Please see the source for all relevant charts and “tweets”.
Update: in case there was any doubt about the ECB’s true intentions, we just got the official “denial”:
- DRAGHI: ANY ECB ACTION ON EU500 NOTE IS NOT ABOUT REDUCING CASH
Translation: the ECB action is only about reducing physical cash, some 30% of it to be specific.
So what, big deal, eliminate it. The people will still have 5, 10, 20, 50, 100 and 200 euro bills right.
As we wrote just one week ago, the answer is not that simple at all. Recall that the €500 note is the second highest currency denomination in G10, after the CHF1,000 note. More importantly, the total value of €500 notes in circulation amounts to €306.8bn and has been rising as shown in this BofA chart:
Furthermore, as a share of the value of total euros in circulation, the €500 note is the second-highest, after the €50 note.
This is what we said last Thursday:In other words, if overnight the €307 billion worth of €500 bills were eliminated, the notional value of the entire amount of European physical currency in circulation would decline by 30% to €700 billion!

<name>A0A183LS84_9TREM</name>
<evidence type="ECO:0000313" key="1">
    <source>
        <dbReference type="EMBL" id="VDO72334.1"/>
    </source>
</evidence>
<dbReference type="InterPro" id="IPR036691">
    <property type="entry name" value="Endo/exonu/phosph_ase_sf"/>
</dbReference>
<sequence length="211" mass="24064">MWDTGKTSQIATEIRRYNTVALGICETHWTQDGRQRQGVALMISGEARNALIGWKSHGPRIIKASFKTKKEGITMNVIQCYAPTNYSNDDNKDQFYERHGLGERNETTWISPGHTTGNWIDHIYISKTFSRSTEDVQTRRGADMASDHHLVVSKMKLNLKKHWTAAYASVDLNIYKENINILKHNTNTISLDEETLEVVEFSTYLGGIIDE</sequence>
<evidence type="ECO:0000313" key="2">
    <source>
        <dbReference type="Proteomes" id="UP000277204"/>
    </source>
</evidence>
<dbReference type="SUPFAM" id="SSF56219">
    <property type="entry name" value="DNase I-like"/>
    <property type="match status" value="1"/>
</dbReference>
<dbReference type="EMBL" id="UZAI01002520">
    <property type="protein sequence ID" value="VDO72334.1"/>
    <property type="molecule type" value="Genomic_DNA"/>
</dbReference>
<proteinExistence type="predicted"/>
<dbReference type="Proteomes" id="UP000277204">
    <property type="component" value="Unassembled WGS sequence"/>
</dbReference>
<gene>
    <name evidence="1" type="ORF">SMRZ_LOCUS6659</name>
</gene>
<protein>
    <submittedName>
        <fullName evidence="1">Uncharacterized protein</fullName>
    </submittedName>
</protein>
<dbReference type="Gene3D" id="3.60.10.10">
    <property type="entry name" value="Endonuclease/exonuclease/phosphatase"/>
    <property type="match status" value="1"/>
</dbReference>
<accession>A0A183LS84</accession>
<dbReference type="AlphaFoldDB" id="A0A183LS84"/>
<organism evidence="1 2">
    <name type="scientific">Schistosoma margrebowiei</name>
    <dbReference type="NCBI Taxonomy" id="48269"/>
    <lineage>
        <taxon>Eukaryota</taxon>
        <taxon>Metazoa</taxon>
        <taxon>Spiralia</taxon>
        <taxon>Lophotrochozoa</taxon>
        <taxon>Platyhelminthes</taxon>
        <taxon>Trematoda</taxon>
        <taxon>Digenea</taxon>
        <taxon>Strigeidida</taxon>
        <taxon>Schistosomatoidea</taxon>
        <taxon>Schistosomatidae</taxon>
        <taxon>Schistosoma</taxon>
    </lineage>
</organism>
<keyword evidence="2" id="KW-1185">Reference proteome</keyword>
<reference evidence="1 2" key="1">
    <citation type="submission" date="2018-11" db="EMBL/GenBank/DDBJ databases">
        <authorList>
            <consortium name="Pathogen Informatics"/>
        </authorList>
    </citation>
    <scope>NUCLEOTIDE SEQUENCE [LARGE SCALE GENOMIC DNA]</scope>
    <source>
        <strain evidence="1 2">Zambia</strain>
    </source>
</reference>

And there you have it: while it may not be banning all European cash outright, we are confident the ECB would be delighted if one third of it was to start, while pretending to be fighting financial crime, terrorism, corruption and drug dealers.
Of course, what Europe would be truly doing is setting the scene for ever more aggressive NIRP, and by removing the highest denomination bank notes, it would make evading negative that much more difficult and costly (albeit would certainly favor gold).
That’s not all: as Bank of America pointed out, abolishing the €500 note may even end up even weakening the European currency:… we would expect that abolishing a note that represents almost 30% of the total Euros in circulation would be negative for the currency, keeping everything else constant. The share of the €500 note in the total value of Euros in circulation has been falling since 2009 and this has coincided with a weakening Euro in real effective terms. This is not evidence of causality, but we should not ignore it.
As the Treasury chart above shows, $100 bills account for for $1.08 trillion of the $1.38 trillion total in circulation. So should the Fed react to the ECB’s “scrapping” of the €500 bill, which accounts for 30% of the value of currency in circulation, then the Fed would respond in kind, by eliminating 78% of all paper currency in circulation by value.
Not a bad way to launch a global ban on paper currency ahead of a global NIRP regime, and all, of course, in the name of fighting “tax evasion, financial crime, terrorism and corruption.”
Full article: The War On Paper Currency Begins: ECB Votes To “Scrap” 500 Euro Bill (Zero Hedge)